Kat moved on to Reggie. He took six AP classes, which sounded
like a lot to me. But at the prestigious boarding school Reggie goes to, Kat
said, kids typically take eight to 10 AP classes. So Reggie’s mere six suggest
a slacker. But look here: Under his extracurriculars Reggie listed no fewer
than 12 activities—model UN, chess club, drama club, and so on. Busy kid! Kat
wasn’t buying it. She just shook her head. “There are a lot of ‘one hour a
week’ type things. There’s no commitment. It’s like he’s just running up the
None of the parents had the nerve to object that the reverse
could as easily be true. A kid who had only a single extracurricular to which
he was intensely committed could be rejected by an admissions dean because he
showed no diversity of interests, no sense of adventure. I think it was
beginning to dawn on us that the kids could be damned one way or the other.
THE MOST THAT helpless parents and applicants could do, Kat
said, was to attend to what she called the “soft factors”—those bits of the
résumé that lie at the margins. The little things “that might be the deal-
makers,” she said.
There were summer activities, for example. How kids spend
their summers from middle school onward would tell an admissions dean a lot
about their character, ambitions, and commitment. Working at a job was fine,
Kat said—but starting their own business would be better. If they didn’t do
that, then it made a difference where they worked. (Avoid the last refuge of a
slacker: lifeguarding.) Family trips to Europe would serve only to draw
attention to the kid’s life of privilege. She was particularly dismissive of
“leadership programs” that—for a fee—brought high schoolers to Washington,
D.C., or the state capital for weeks of interning and seminars.
“But that’s what my son did!” one mom interjected. “He was
invited to do this. He got so much out of it.”
“The invitation came in the mail, I guess,” Kat said. “It
said he was ‘selected.’ Do you know why he was selected? Your zip code. Because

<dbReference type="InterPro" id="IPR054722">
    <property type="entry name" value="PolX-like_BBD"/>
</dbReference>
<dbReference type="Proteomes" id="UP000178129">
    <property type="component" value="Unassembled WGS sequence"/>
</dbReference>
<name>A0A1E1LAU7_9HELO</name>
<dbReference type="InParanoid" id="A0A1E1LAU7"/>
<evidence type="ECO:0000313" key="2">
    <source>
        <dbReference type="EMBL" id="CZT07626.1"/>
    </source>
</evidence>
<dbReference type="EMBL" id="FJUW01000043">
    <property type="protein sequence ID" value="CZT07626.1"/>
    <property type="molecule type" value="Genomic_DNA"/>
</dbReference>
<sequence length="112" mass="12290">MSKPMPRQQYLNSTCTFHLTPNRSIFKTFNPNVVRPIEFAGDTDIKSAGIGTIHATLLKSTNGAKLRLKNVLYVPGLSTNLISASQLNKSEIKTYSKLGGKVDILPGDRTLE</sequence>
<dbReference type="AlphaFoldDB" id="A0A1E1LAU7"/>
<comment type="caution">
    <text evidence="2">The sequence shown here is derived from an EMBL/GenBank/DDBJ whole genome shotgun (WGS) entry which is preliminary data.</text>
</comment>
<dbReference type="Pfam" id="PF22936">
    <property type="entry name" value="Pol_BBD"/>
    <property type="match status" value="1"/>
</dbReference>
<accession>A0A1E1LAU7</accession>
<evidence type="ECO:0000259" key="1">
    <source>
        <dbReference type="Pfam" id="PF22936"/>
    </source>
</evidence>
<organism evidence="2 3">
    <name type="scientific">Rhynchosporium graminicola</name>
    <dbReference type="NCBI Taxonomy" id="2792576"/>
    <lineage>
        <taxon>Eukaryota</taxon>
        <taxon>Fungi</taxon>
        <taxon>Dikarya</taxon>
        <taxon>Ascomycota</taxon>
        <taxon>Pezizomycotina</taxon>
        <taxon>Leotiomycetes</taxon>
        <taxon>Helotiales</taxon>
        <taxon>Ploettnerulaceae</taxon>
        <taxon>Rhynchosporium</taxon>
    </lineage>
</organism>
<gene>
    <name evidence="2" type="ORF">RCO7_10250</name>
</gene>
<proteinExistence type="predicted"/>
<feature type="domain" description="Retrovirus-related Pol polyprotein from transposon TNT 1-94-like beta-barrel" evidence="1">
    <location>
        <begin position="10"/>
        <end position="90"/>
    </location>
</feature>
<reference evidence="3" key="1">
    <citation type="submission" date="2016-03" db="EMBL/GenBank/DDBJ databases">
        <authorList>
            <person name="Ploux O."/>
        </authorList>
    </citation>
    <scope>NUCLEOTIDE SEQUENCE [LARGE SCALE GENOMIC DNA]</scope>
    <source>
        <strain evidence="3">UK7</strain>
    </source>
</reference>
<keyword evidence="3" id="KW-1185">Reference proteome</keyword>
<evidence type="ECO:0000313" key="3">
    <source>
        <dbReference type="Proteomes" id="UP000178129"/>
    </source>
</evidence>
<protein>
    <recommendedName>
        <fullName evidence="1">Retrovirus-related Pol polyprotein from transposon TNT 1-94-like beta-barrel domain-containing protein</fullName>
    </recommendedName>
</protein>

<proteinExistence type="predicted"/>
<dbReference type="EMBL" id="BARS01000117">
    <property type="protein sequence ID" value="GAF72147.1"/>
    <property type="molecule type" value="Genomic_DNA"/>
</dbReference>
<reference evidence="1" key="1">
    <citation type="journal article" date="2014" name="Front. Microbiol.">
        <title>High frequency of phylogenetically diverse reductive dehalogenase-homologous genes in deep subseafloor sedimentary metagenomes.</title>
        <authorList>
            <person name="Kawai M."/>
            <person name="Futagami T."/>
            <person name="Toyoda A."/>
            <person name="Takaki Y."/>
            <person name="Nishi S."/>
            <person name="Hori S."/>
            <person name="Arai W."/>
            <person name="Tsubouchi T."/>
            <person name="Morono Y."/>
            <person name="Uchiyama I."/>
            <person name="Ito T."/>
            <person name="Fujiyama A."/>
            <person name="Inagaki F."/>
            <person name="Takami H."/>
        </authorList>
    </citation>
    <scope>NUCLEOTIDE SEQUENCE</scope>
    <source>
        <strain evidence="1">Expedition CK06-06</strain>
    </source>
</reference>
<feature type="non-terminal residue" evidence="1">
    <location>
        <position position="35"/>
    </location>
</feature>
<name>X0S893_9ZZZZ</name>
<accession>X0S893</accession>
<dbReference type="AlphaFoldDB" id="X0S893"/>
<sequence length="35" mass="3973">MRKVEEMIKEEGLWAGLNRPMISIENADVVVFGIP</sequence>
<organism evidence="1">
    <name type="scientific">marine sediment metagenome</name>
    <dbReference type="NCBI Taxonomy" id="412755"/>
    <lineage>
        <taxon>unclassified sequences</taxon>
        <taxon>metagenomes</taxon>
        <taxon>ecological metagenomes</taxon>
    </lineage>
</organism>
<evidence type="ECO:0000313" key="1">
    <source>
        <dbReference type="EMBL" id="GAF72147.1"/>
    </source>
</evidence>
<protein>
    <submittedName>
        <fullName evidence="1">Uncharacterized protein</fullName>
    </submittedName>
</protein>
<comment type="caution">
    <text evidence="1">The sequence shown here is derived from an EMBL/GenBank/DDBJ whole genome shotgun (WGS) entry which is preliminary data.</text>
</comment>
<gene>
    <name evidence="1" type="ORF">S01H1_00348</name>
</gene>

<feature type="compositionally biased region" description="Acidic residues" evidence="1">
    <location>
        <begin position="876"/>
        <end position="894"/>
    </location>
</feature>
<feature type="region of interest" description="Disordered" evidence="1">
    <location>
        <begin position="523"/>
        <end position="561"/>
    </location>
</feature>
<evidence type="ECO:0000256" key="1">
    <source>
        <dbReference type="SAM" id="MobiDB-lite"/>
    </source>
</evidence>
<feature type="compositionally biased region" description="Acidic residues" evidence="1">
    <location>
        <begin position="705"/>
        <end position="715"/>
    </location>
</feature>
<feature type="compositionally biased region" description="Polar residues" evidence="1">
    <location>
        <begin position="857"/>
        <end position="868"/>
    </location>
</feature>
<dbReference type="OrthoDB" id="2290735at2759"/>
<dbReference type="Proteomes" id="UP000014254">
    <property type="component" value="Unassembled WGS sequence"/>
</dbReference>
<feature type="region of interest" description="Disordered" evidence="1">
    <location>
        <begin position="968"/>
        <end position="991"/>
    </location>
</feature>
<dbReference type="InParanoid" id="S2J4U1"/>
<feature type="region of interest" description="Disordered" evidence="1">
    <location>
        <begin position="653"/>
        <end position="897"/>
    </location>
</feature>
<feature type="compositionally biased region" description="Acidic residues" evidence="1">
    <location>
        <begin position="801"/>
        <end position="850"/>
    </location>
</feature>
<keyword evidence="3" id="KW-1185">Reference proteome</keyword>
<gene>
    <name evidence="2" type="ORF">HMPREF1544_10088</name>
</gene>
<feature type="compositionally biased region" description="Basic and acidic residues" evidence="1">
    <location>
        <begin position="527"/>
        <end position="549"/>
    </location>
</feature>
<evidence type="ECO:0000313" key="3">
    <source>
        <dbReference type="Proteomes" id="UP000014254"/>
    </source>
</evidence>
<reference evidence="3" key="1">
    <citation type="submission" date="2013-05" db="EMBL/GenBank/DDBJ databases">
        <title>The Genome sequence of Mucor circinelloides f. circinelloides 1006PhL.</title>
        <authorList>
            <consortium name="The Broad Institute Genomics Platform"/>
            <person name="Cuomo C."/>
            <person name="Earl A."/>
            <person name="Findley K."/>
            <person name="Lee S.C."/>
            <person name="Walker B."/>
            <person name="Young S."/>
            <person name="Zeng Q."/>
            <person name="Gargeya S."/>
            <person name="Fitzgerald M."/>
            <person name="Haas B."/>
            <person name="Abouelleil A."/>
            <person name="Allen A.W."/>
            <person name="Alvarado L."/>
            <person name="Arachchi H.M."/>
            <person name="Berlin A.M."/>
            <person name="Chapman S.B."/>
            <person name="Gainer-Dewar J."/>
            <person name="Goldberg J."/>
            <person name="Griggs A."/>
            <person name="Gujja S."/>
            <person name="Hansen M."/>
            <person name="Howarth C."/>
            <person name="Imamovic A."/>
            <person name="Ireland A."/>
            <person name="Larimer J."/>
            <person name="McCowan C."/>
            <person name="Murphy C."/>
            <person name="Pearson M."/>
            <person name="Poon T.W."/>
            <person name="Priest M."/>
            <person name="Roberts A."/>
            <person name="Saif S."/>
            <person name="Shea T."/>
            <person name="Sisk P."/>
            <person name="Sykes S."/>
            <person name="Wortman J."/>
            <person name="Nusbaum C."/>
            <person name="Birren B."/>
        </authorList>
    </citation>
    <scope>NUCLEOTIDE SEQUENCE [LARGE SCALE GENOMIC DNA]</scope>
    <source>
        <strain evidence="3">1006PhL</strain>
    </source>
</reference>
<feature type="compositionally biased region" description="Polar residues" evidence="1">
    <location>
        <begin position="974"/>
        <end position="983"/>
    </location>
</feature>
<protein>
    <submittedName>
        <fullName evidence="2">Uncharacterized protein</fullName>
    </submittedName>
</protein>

of your zip code, they knew you could pay.” She shrugged. “Sorry.”
Kat stressed the importance of teacher recommendations.
“Early on in high school your children should find a teacher they like and go
that extra mile,” she said. “They should spend time with that teacher,
cultivate that relationship. Let that teacher know what they’re interested in.
They should be enthusiastic in class, add to the discussion, speak up—help the
teacher make that classroom an exciting place. Each and every day they should
ask themselves, ‘How am I contributing to this class?’ And spend time outside
of class with the teacher, if that’s possible.”
And then, when the applications are due and you need a letter
of recommendation, the pump will be primed to release a gusher of praise.
I WAS NEW to this, but already I saw I had got it all wrong.
At its most intense, the admissions process didn’t force kids to be Lisa
Simpson; it turned them into Leave It to Beaver’s Eddie Haskell. (“You look
lovely in that new dress, Ms. Admissions Counselor.”) It guaranteed that
teenagers would pursue life with a single ulterior motive, while pretending
they weren’t. It coated their every undertaking in a thin lacquer of
insincerity. Befriending people in hopes of a good rec letter, serving the
community to advertise your big heart—nothing was done for its own sake. Do
good; do well; but make sure you can prove it on a college app.
If this bothered any of the other parents, I didn’t hear
about it. After the meeting broke up, Kat disappeared into a scrum of parents
reaching for her business cards and I retreated to the cheese table. I asked
one mom there if she was considering hiring Kat’s firm.
“I don’t think we have a choice, do you?” she said. “You’ve
got to do something if your child is going to go somewhere we—she—can be proud
From the book Crazy U by Andrew Ferguson. ©2011 by Andrew Ferguson. Reprinted
by permission of Simon and Schuster, Inc.